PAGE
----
i. People

The lady across from me is wearing a long john top, the kind I used to wear as PJs when I was in high school, waffled grey with disconnected grey-blue stripes. Her long black and white homespun scarf partially doubles as a sweater, or a cloak. She’s wearing her toque indoors, despite the mild day: purple wool with a pink rim, topped with a perky navy blue pompom. I’m thinking she has bird in her ancestry, some ancient feathered dinosaur with a lean face tapering to a fine, sharp point, long skinny legs and hollow bones. If I were betting on who would be able to glide if thrown off a cliff, she’d be the main contender; so light she’d waft like a feather.

Fragility

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Photo by Mark A. Harrison

Fragility

Muscles clenched
into a fist
wrapped around my spine
as if intending
to pull it out
through the flesh of my back

If only thoughts mattered
I could live a thousand lifetimes
I would be a mountain
pocked, scarred, eroded
wearing my damage like a testimony
to having lived
watching oceans grow and shrink;
I would be a phoenix
endlessly burning
all my sins turned to ashes
pulling myself, choking, back into the world
again and again;
I would be a river
carving out the earth
wearing down centuries
roaring torrent or sluggish as a snail;
still I would move, and move.

Without this fragile shell,
bound by bones & blood & sinew
I could converse with dark nebulae
wander the tracks of galaxies
discover what really happens
when you fall into a black hole;

But without these volatile chemicals
flowing through temperamental veins
tickling twitching, fragile nerves,
would I still feel delight at the birth of a star?
anticipation approaching the speed of light?
sorrow at the heat death of the universe?

Without these mundane aches and pains,
the constant nod and wink of death’s eventual shadow
would happiness taste as sweet?
Would we trade these perpetual growing pains
for an eternity without joy?

– T.H.

Passing Effect

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Everything in a Box by Mark A. Harrison

Passing effect: The effect of passing through things
– Leaves, hair, branches, hearts –
Equal and opposite reactions;
We pretend that contact is only temporary,
that everything always
only passes by, and through
– and yet –
We all affect each other, even Jupiter’s tiny moons
affect the giant’s gravitational field.

Gravity: A force so weak, you can defeat it
with a fridge magnet, or a piece of tape;
by a hop, skip, jump, the push of single finger;
– and yet –
Even the weakest forces can surprise you
how they keep coming back
the persistence of the everyday;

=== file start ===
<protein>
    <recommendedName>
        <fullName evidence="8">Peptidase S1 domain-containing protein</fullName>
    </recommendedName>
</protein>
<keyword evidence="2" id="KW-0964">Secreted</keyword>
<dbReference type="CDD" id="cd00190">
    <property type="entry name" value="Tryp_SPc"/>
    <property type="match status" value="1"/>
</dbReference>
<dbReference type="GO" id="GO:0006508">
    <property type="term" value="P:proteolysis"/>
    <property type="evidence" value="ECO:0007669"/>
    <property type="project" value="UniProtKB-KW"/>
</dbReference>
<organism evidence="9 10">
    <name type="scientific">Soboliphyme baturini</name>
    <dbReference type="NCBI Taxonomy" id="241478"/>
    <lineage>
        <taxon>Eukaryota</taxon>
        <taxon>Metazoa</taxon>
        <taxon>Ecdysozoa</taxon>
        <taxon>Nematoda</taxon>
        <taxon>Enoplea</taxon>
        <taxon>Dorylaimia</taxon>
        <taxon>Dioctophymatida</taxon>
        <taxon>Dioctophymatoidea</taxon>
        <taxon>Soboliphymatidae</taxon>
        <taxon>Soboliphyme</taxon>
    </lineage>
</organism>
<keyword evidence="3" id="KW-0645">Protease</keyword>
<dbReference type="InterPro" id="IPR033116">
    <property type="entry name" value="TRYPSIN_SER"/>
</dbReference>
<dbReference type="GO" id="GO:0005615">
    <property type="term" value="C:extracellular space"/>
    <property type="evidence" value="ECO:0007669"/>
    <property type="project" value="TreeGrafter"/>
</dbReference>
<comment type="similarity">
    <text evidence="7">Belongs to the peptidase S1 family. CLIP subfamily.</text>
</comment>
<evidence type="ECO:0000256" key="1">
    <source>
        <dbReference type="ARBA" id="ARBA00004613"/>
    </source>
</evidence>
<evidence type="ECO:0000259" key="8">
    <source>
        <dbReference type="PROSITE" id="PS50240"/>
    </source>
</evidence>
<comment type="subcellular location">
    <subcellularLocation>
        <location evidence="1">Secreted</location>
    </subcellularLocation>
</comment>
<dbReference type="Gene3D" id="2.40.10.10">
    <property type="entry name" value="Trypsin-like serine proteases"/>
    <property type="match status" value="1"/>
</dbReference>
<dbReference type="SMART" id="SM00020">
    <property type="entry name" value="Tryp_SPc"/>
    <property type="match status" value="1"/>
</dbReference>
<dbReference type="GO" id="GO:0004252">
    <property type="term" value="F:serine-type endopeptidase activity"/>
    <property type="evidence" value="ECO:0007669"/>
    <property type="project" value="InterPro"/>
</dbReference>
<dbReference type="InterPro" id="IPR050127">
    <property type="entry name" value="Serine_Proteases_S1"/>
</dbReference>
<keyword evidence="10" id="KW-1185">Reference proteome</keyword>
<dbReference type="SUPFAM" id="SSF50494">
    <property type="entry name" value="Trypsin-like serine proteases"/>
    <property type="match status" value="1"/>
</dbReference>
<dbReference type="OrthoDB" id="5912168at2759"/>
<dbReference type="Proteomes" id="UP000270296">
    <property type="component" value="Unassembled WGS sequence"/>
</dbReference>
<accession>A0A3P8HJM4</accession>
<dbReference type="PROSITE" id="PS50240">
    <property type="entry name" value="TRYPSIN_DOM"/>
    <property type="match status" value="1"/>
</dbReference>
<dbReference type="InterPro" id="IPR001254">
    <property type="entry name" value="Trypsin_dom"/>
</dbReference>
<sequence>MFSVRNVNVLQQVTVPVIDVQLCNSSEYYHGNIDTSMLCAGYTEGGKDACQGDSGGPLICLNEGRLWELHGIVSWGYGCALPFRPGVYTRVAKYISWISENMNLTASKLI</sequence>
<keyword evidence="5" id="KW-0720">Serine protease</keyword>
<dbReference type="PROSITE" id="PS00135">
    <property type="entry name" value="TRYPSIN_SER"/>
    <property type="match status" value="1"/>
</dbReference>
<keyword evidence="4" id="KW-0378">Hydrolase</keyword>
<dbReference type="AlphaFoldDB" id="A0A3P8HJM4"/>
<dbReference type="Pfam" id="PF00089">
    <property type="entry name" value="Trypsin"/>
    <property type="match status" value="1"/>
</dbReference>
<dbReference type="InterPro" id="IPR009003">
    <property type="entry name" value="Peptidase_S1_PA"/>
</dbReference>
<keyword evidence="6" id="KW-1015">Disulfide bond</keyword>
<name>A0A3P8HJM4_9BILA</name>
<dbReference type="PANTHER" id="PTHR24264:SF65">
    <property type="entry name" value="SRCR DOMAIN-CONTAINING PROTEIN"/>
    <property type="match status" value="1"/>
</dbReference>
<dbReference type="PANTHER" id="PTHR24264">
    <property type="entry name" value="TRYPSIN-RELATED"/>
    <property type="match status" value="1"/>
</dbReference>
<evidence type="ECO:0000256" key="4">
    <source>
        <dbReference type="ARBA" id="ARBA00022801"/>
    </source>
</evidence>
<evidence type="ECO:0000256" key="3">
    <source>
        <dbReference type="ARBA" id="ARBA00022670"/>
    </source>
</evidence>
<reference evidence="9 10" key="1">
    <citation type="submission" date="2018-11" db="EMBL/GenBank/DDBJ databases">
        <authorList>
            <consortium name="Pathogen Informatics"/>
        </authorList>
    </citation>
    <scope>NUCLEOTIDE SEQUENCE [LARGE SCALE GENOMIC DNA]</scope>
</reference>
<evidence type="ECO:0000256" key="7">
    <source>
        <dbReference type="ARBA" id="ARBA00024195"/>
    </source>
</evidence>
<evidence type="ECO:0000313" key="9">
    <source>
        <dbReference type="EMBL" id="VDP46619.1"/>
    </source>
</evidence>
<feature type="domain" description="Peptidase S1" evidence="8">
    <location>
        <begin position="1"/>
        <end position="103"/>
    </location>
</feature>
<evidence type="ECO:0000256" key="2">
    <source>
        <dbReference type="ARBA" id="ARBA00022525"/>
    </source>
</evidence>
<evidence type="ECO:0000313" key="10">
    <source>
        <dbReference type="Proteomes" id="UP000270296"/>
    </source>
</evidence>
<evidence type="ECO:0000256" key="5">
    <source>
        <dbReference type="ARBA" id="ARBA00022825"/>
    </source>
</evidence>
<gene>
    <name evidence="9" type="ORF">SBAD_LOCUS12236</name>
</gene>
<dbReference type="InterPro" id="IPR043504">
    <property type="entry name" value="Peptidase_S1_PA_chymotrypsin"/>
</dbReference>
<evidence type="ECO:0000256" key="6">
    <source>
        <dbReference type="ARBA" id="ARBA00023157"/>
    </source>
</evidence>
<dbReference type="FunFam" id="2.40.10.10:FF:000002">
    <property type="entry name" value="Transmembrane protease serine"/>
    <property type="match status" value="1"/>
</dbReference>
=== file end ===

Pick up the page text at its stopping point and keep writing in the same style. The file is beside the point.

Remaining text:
You can jump up, but you’ll always land.

All these fleeting melodramas,
our brief starring moments on the bright-dark stage,
all the private riots, the secret rebellions,
a universe of stories unfolding, moment by moment,
inside the sacred prison, the infinite travelling picture show
invisible to everyone else;
one might call it
a kind of madness.

Flashing lights and sirens, a circling fruit fly, living speck of dust;
Do we weather the small annoyances in the name of compassion,
or wage instant meaningless destruction in the name of indifference?

Every time inspiration hits, the world is transformed
– and yet –
the persistence of the mundane is like gravity, like inertia,
the approaching fall, the curling of dead yellow leaves,
the sinking in of desiccated fruit, a hint in the air
of the coming cold, and the long, long sleep.

Orbits inevitably decay,
all returns to the earth, through fire, or drowning,
the final burnt traces sinking into the ocean, ashes falling like snow
winking gold & silver in the light of the setting sun.

Not all the mass times constant squared
in all the known universe
can give you more Time
…and yet…
Sometimes, in the suspension of the moment, we imagine
that this now is eternal,
the world moving past us, as we stand
on the brink of what is possible;
That little voice in the back of your mind,
whispering a subtle dare,
to take that one small step
out into the air;

And always, that one desperate, aching pit
in the darkest centre of your soul
that screams an affirmation
always straining against the barrier,
waiting for the day, when everything becomes clear
and we know at last
that flight is, finally,
possible.

– T.H.
(Selected excerpts, edited, from a freefall poem written in 2014)

Blue

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Blue Twin by Mark A. Harrison

diminished

where the hollow of her arm
once held you safe
against all
the familiar demons
where comfortable wrinkles
once nuzzled your back
the antique linen, buttercup gold
now stretched taut, iron-straight
cold as stone and empty houses
by its emptiness refines
the very idea of loneliness
we are borrowers, only
love is never ours to keep
only to brush by, with a sigh
and a wish, like an exhaled breath
in a vacant room.

– T.H.